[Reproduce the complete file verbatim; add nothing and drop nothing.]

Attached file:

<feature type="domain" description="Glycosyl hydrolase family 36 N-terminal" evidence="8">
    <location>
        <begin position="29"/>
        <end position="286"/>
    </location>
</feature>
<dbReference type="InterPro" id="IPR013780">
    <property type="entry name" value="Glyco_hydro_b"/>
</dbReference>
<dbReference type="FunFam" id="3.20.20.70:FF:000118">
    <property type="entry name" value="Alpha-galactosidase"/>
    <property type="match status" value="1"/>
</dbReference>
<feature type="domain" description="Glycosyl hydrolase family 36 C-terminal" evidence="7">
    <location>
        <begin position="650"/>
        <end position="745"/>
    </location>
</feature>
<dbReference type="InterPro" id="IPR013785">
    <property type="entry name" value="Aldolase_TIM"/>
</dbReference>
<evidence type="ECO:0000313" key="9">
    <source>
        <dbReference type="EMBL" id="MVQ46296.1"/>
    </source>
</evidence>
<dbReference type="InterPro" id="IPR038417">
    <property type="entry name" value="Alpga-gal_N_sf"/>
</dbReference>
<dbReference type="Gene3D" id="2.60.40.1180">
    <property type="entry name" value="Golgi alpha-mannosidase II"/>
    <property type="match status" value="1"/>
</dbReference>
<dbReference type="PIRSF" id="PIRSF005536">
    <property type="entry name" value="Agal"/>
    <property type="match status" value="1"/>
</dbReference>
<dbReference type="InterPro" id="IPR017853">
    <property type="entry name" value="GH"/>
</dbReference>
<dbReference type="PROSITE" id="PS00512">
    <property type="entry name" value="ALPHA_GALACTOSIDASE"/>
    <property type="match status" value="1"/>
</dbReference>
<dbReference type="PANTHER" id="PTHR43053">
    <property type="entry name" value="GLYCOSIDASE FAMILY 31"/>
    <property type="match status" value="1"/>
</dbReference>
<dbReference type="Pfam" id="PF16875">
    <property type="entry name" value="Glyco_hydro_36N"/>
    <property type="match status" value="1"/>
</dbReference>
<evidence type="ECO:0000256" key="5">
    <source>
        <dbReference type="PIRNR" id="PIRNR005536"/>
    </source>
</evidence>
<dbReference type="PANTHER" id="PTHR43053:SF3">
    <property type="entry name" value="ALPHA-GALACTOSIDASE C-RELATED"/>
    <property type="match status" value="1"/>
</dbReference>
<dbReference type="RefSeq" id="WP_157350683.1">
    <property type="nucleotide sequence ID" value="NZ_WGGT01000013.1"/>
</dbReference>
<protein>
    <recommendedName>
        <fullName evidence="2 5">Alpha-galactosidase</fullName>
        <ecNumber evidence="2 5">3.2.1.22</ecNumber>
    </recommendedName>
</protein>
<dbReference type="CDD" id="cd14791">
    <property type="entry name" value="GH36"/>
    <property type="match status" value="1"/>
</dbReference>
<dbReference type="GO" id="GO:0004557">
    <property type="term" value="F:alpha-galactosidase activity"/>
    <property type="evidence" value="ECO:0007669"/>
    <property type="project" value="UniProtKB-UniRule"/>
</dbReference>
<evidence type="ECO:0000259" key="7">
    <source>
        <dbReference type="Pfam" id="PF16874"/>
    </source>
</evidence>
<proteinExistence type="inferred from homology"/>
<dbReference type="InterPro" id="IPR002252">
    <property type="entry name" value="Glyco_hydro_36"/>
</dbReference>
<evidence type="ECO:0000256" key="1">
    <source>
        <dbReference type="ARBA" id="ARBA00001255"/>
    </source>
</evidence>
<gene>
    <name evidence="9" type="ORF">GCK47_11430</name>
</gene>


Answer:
<feature type="domain" description="Glycosyl hydrolase family 36 N-terminal" evidence="8">
    <location>
        <begin position="29"/>
        <end position="286"/>
    </location>
</feature>
<dbReference type="InterPro" id="IPR013780">
    <property type="entry name" value="Glyco_hydro_b"/>
</dbReference>
<dbReference type="FunFam" id="3.20.20.70:FF:000118">
    <property type="entry name" value="Alpha-galactosidase"/>
    <property type="match status" value="1"/>
</dbReference>
<feature type="domain" description="Glycosyl hydrolase family 36 C-terminal" evidence="7">
    <location>
        <begin position="650"/>
        <end position="745"/>
    </location>
</feature>
<dbReference type="InterPro" id="IPR013785">
    <property type="entry name" value="Aldolase_TIM"/>
</dbReference>
<evidence type="ECO:0000313" key="9">
    <source>
        <dbReference type="EMBL" id="MVQ46296.1"/>
    </source>
</evidence>
<dbReference type="InterPro" id="IPR038417">
    <property type="entry name" value="Alpga-gal_N_sf"/>
</dbReference>
<dbReference type="Gene3D" id="2.60.40.1180">
    <property type="entry name" value="Golgi alpha-mannosidase II"/>
    <property type="match status" value="1"/>
</dbReference>
<dbReference type="PIRSF" id="PIRSF005536">
    <property type="entry name" value="Agal"/>
    <property type="match status" value="1"/>
</dbReference>
<dbReference type="InterPro" id="IPR017853">
    <property type="entry name" value="GH"/>
</dbReference>
<dbReference type="PROSITE" id="PS00512">
    <property type="entry name" value="ALPHA_GALACTOSIDASE"/>
    <property type="match status" value="1"/>
</dbReference>
<dbReference type="PANTHER" id="PTHR43053">
    <property type="entry name" value="GLYCOSIDASE FAMILY 31"/>
    <property type="match status" value="1"/>
</dbReference>
<dbReference type="Pfam" id="PF16875">
    <property type="entry name" value="Glyco_hydro_36N"/>
    <property type="match status" value="1"/>
</dbReference>
<evidence type="ECO:0000256" key="5">
    <source>
        <dbReference type="PIRNR" id="PIRNR005536"/>
    </source>
</evidence>
<dbReference type="PANTHER" id="PTHR43053:SF3">
    <property type="entry name" value="ALPHA-GALACTOSIDASE C-RELATED"/>
    <property type="match status" value="1"/>
</dbReference>
<dbReference type="RefSeq" id="WP_157350683.1">
    <property type="nucleotide sequence ID" value="NZ_WGGT01000013.1"/>
</dbReference>
<protein>
    <recommendedName>
        <fullName evidence="2 5">Alpha-galactosidase</fullName>
        <ecNumber evidence="2 5">3.2.1.22</ecNumber>
    </recommendedName>
</protein>
<dbReference type="CDD" id="cd14791">
    <property type="entry name" value="GH36"/>
    <property type="match status" value="1"/>
</dbReference>
<dbReference type="GO" id="GO:0004557">
    <property type="term" value="F:alpha-galactosidase activity"/>
    <property type="evidence" value="ECO:0007669"/>
    <property type="project" value="UniProtKB-UniRule"/>
</dbReference>
<evidence type="ECO:0000259" key="7">
    <source>
        <dbReference type="Pfam" id="PF16874"/>
    </source>
</evidence>
<proteinExistence type="inferred from homology"/>
<dbReference type="InterPro" id="IPR002252">
    <property type="entry name" value="Glyco_hydro_36"/>
</dbReference>
<evidence type="ECO:0000256" key="1">
    <source>
        <dbReference type="ARBA" id="ARBA00001255"/>
    </source>
</evidence>
<gene>
    <name evidence="9" type="ORF">GCK47_11430</name>
</gene>